Less than one-third of single mothers graduate with a degree or certificate within six years of enrolling in postsecondary education and more than half drop out — which can threaten their eligibility for financial aid and cause them to accrue loan debt without a credential to show for it, according to a new paper from the Institute for Women’s Policy Research (IWPR). And while access to quality child care has been shown to increase college completion for single parents, the report found that a majority of community college campuses do no offer the service to students.
The report recommended that federal, state, and local governments make more funding available to establish child care centers on campuses, and target financial aid to students who are struggling to pay for child care, among other efforts.
Student-parents graduate with more debt than students without children because they often borrow to help pay for costs of child care. In fact, their average debt one year after earning a degree from a four-year institution was about 10 percent more than their counterparts without children, according to an August 2017 letter to the Senate education committee that NASFAA signed on to.
Access to child care on campus is oftentimes more affordable than other child care services, which averaged around $10,400 in 2016 for infants and $8,300 for 4-year-olds — about 33 percent and 26 percent, respectively, of the median income for working single mothers, the report said. The demand for this more affordable option, however, exceeds the supply. A 2016 survey revealed that the average waitlist for campus child care was 80 children, and only 44 percent of community colleges — down from 55 percent in 2003 — had care centers on their campuses.
The IWPR report emphasized that access to quality child care has shown to improve outcomes for single parents in college; a study conducted at Monroe Community College found that 71 percent of student-parents who utilized the child care services offered by the college remained in classes through the next fall, compared to 42 percent of single parents who did not take advantage of the child care. Further, the on-time graduation rates for those who used the child care were three times higher (28 percent) than those who did not (8 percent).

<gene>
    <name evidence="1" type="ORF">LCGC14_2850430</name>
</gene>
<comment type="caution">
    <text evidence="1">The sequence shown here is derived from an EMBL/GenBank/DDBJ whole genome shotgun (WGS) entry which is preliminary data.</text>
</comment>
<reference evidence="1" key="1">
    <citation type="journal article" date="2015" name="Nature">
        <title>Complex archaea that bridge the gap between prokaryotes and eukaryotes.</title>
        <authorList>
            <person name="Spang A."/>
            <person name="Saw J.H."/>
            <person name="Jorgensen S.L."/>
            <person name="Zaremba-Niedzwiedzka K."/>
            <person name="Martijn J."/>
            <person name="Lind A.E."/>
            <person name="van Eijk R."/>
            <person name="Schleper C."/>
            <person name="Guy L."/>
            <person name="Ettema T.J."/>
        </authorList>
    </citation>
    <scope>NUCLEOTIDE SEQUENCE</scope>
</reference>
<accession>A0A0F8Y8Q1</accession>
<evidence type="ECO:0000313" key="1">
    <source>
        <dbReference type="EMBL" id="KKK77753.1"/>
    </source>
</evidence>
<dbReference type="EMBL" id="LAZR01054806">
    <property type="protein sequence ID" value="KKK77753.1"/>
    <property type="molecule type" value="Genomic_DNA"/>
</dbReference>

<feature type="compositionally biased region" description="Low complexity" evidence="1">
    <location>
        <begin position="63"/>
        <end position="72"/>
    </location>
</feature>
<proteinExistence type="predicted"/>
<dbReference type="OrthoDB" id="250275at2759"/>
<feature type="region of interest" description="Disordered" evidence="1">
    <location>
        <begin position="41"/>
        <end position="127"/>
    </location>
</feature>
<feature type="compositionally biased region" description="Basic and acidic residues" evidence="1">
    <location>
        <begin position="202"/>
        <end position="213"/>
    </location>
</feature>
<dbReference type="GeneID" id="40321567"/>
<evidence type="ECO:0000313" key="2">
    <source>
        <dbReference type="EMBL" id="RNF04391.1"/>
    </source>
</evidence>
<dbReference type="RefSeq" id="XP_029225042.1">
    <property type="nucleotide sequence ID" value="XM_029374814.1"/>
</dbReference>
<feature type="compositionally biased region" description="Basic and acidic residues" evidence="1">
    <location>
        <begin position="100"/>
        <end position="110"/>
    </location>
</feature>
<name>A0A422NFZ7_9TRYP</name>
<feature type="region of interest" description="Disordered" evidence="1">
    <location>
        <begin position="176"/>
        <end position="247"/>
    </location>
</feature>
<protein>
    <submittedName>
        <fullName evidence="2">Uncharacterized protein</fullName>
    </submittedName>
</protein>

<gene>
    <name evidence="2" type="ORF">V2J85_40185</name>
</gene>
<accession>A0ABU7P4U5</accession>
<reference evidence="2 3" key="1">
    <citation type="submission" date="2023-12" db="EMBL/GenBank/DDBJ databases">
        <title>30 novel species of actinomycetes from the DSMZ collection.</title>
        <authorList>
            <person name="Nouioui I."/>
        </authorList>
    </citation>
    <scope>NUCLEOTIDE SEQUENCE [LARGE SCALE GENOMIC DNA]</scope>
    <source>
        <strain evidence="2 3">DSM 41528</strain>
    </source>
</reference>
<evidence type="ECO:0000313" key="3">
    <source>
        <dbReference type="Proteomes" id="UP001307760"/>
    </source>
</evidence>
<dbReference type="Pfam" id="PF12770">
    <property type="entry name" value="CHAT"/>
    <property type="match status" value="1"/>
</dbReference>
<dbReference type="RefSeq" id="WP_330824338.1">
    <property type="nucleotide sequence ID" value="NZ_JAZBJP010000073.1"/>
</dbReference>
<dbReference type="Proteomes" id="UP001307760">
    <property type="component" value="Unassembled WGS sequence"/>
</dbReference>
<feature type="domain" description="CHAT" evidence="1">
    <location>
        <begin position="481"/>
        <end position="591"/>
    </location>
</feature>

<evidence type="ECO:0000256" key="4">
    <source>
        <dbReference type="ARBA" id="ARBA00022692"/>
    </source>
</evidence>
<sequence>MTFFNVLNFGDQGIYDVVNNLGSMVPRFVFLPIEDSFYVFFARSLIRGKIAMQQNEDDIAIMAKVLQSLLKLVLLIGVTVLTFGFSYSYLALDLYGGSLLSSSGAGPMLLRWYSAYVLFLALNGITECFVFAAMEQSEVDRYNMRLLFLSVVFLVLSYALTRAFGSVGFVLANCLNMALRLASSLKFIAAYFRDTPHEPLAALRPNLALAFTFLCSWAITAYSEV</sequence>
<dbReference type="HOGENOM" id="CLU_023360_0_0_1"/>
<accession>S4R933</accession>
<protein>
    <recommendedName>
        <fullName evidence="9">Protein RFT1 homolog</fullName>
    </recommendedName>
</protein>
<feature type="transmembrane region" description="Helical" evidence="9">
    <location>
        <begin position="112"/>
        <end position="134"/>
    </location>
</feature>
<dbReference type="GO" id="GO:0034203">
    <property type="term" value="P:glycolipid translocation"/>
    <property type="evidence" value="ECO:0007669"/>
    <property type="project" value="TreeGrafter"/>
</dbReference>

In addition to allocating more funds to establish child care centers on campuses and targeting financial aid to single mothers, the report recommended that states allow college enrollment to count toward the work requirements that would qualify someone for aid under the Child Care and Development Fund (CCDF).
In the letter sent to the Senate, NASFAA and a group of other advocacy organizations argued that the Child Care and Development Block Grant (CCDBG), which is funded by the CCDF, “is an important resource for college students, yet restrictive state eligibility rules, and insufficient funding for the program overall, mean that students face difficulties in accessing them.”
“Many states impose rules for receiving CCDBG-funded child care assistance that complicate student parents’ ability to qualify, including work requirements while they are in school and limitations on the type of degree they can earn. In addition, student-parents in the 20 states with subsidy waiting lists are unlikely to receive child care assistance, and in 2012, only 15 percent of 14.2 million federally eligible children received child care assistance through the CCDBG or related government funding streams,” they wrote.
Instead, the groups pushed for funding in the fiscal year 2018 budget for the the Child Care Access Means Parents in School program — the “only federal program dedicated solely to providing child care assistance for students in postsecondary settings” — which Trump evidently proposed to cut in his budget proposal. However, The Trump administration reversed its stance on the program when it requested $15.1 million to fund the program in its fiscal year 2019 budget.
Publication Date: 5/15/2018